-----Original Message-----
From: Larry Masinter
Sent: Saturday, April 25, 2009 12:06 PM
To: 'Ian Hickson'
Cc: '[hidden email] WG'
Subject: RE: Versioning and HTML

I'm trying to lay out some of the general reasons for "why languages
evolve and why we need versions" with the specifics for HTML.


On Sunday, April 19, 2009 Ian Hickson wrote:
>> Problem (from Chris Wilson): "the general problem with how we define
>> HTML today; if HTML5 becomes a Rec and we realize we did something
>> poorly we will cause rampant compatibility problems if we change
>> implementations. There are a whole bunch of versioning mechanism that
>> will address that but also cause their own problems."
>
>Isn't this the problem the Candidate Recommendation stage is supposed to
>address?

In the history of computer science, I can think of no language that has
not evolved, been extended, or otherwise "versioned" as long as the
language has been in use.  This applies to network protocols, character
encoding standards, programming languages, and certainly to every known
technology found on the web.

And I can think of no cases where a language hasn't gone through at least
some minor incompatible change.

The standards process is established as a way of evolving specifications
and implementations in a way to reduce the likelihood of complete failure
to interoperate, but certainly not to guarantee that no incompatible
changes will be needed in the future.

Reasons why Languages (and HTML in particular) will need changes in the
future:

1:requirements change: a. New contexts b. competitive pressure
2: two implementations aren't represenative
3: ambiguiies appear


1: Requirements change: This is the main reason for evolution of
languages -- people want the language to support some new feature
that hadn't been thought of at the time of the original language
design. Often requirements can be accommodated without actually
changing the behavior of anything else, but at times, something
resembling a "version" is necessary.

1.a. Requirements can change because of environmental changes -- newer
hardware platforms, operating systems, user interface devices,
and so forth.

1. b. Requirements can change because of competitive pressures -- there are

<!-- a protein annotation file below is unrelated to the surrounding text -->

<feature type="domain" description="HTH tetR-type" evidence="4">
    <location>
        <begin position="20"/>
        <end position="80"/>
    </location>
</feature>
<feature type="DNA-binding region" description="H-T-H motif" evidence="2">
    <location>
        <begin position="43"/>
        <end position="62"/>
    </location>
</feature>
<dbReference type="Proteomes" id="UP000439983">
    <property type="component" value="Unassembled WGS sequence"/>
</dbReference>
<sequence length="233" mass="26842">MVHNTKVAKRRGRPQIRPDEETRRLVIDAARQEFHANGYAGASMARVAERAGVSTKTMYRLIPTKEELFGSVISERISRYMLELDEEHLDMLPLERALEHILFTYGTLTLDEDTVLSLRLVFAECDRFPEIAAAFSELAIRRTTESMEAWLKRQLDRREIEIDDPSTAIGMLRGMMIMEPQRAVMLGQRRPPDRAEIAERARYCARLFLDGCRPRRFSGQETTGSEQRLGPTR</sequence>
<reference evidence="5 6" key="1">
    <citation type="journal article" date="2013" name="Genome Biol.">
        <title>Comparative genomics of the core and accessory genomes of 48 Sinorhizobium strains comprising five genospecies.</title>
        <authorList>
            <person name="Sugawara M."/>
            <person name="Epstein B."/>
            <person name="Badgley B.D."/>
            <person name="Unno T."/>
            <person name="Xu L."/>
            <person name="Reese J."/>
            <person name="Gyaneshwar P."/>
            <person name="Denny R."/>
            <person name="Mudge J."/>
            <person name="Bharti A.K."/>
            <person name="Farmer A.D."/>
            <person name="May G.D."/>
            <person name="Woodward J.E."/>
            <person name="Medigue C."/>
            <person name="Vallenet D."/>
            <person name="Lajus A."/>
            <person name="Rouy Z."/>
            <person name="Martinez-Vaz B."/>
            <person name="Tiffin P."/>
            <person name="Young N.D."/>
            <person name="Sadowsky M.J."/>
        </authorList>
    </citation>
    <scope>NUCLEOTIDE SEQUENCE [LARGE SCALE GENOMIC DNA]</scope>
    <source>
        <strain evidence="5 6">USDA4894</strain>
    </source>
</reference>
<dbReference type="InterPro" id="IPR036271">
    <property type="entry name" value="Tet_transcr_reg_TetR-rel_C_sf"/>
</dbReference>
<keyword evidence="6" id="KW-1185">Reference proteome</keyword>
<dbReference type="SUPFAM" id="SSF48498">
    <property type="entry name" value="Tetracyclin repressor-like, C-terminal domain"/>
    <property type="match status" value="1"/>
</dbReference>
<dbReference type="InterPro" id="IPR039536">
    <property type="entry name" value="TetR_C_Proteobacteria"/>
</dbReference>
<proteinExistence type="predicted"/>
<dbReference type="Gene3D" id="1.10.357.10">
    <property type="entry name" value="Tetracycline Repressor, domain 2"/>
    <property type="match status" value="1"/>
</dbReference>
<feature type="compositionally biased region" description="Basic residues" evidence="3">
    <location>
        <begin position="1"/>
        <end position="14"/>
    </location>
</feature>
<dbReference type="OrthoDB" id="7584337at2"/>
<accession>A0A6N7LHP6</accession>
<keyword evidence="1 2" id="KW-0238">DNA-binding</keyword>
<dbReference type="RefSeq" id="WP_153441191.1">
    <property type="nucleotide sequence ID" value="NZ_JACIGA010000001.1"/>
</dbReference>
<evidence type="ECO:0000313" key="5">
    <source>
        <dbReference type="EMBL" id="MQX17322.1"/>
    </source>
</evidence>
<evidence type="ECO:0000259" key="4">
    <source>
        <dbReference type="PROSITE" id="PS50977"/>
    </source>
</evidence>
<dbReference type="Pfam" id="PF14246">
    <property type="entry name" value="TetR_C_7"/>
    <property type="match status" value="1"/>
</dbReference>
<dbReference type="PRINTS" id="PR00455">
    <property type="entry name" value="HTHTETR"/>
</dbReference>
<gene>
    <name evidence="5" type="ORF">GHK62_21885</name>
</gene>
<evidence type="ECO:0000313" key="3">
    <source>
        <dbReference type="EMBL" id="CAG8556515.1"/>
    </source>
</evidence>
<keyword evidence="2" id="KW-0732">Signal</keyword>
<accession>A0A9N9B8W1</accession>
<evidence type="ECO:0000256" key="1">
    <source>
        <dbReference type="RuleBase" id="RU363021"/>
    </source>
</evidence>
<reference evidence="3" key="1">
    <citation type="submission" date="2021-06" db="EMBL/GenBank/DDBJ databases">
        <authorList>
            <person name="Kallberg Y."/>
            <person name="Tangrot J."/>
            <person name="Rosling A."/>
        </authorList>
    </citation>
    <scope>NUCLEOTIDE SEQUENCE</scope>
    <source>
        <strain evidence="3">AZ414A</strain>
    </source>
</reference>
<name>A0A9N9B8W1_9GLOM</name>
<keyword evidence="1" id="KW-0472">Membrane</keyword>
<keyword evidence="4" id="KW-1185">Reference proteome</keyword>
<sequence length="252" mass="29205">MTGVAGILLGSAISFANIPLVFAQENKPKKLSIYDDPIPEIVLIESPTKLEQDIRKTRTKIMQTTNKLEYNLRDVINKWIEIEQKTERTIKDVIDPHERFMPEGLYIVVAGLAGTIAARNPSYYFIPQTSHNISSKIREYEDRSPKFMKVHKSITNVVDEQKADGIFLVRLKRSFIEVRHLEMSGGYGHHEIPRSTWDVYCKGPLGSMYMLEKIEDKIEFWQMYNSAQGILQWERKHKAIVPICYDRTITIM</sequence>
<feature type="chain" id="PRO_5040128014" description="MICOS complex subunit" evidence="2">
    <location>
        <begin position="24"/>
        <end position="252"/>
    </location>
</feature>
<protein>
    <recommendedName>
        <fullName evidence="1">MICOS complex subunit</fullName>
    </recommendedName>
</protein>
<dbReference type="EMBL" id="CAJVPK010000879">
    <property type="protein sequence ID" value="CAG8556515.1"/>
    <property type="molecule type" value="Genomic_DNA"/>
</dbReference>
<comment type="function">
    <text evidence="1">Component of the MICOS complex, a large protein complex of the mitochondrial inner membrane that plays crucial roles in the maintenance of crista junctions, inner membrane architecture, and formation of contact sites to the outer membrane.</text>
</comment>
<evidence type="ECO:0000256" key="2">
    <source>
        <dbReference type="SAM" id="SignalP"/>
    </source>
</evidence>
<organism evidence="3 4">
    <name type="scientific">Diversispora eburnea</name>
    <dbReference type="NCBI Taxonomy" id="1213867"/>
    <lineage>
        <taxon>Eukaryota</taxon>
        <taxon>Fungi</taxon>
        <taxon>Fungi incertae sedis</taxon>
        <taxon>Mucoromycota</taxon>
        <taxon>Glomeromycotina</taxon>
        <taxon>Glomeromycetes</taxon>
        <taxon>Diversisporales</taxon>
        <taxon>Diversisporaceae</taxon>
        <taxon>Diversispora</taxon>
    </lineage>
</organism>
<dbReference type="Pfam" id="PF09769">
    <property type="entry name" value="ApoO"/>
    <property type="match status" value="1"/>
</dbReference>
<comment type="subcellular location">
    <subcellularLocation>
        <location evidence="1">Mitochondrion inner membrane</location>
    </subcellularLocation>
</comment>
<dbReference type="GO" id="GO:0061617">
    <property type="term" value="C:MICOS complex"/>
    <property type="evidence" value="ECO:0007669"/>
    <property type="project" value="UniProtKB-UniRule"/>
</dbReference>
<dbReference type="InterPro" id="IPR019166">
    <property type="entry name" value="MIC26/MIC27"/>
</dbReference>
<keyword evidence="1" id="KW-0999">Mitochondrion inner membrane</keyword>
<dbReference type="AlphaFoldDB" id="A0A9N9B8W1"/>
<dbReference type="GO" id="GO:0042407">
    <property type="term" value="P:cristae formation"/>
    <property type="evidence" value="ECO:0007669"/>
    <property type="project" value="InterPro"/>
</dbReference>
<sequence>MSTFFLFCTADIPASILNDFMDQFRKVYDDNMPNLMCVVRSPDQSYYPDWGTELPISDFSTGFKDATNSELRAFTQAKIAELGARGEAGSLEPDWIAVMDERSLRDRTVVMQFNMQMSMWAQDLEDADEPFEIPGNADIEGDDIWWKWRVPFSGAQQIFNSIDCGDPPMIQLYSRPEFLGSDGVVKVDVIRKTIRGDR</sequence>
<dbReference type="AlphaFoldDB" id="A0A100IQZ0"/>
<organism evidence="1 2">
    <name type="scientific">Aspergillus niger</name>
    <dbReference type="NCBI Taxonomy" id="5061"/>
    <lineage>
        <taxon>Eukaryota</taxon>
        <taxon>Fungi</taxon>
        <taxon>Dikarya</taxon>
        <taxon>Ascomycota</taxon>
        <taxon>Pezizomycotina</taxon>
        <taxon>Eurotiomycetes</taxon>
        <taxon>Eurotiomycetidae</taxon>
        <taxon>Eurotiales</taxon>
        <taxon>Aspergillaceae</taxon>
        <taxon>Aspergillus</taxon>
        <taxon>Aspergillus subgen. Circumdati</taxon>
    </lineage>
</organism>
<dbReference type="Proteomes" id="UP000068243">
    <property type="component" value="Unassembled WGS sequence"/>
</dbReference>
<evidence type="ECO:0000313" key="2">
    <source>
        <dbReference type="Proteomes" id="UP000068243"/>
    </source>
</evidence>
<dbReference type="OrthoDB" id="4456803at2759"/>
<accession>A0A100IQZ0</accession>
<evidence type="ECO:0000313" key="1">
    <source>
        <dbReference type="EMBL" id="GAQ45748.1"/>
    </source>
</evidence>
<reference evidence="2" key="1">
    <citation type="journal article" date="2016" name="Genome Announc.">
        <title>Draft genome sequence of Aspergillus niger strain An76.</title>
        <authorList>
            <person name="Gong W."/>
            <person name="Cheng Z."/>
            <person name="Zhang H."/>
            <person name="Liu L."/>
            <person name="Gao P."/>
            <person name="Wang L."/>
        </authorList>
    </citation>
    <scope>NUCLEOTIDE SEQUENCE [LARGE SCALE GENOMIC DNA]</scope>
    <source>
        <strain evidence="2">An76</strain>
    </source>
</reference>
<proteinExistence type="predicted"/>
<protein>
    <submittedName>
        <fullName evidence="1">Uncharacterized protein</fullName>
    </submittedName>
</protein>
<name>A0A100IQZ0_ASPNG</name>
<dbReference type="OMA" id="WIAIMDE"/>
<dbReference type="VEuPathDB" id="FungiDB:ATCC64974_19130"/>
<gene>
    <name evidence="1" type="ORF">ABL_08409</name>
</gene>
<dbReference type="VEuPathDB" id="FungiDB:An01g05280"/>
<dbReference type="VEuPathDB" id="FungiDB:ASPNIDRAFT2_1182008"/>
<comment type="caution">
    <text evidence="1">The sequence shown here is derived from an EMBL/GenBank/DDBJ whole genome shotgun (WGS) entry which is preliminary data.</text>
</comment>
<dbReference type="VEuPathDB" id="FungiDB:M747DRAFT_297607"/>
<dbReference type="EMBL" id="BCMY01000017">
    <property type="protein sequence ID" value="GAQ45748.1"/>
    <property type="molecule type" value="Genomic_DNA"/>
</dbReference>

features in some other competitive "language" that seem desirable
enough to want to evolve the language without making it unreasonably
complex.


What future technologies might appear? 3D browsers? Non-WIMP devices?
For HTML, by the current specification has only primarily
considered the needs of "browsers" which have "windows" and something
one can "click" with, a typist, the notion of being able to enter forms,
the idea that the "web page" is being displayed on a two-dimensional
device with rectangular layout, that there is a single "user", and so
on and so forth. Who knows whether these constraints are necessary.

Is there some merger of web and messaging and conferencing that would
work better with highly desirable changes to HTML5? With what confidence
can you say "no"? What is the cost of providing for incompatible changes
against the risk of chaos if they begin to appear?

2. Two implementations aren't representative

"Candidate Recommendation" exit criteria only needs two implementations,
and does not even require spanning the breadth of applicable hardware
and software.

Can HTML5/CSS3 work well on an electronic paper display such as Kindle?
Can it work well in a collaborative multi-pointer system?
Is there a single "focus" or "tab order"? Does it work well with
typical "remote control" devices used for TVs? These are current
platforms which are not required to work well, in order to exit CR.

3. Ambiguities appear

This is another common reason why languages evolve. Implementors get
together and write a specification. They're happy because the spec
matches what they implement -- or so they think!

However, all of the implementors were part of the spec development
process and .... amazingly .... there are some things they know and
agree on that aren't part of the spec. (No matter how brilliant and
wise the spec editor).

Later, someone else comes along and implements the spec as written, but,
either because of confusing wording or missing information, their
implementation is incompatible. Then there's a desire to update the
spec to resolve the ambiguity, but there is no way for authors to
create material that acknowledges that the author has chosen the
new (unambiguous) definition over the previous (ambiguous) one.


I'm sure there are other reasons for language evolution and there's
some overlap between these, but I thought this might help in
elaboration of the versioning framework.

Thoughts?

Larry
--
http://larry.masinter.net




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Re: Versioning and HTML

Jonathan Rees-3
In reply to this post by masinter
On Apr 18, 2009, at 2:14 PM, Larry Masinter wrote:
> I wrote:
>
> The general idea of 'versioning' is that you include some indicator  
> of version in the current language that will allow current  
> processors to deal appropriately with future languages and recognize  
> that they don't understand or can process appropriately this future  
> content. The main thing is to categorize or predict the kinds of  
> future content that current implementations should avoid or react to  
> in some appropriate way. What are those categories?

I think version indicators should be approached with some amount of  
skepticism.

You are making an assumption. It is empirically true that one can  
version a language without having version indicators. For example,  
Algol 60 and Algol 68 do not have version indicators. You are making a  
design choice, or perhaps attempting to establish 'versioning' as a  
term of art, not articulating a given.

Expanding on what you said (you use "or" very significantly): Version  
indicators can communicate various kinds of information to consumers,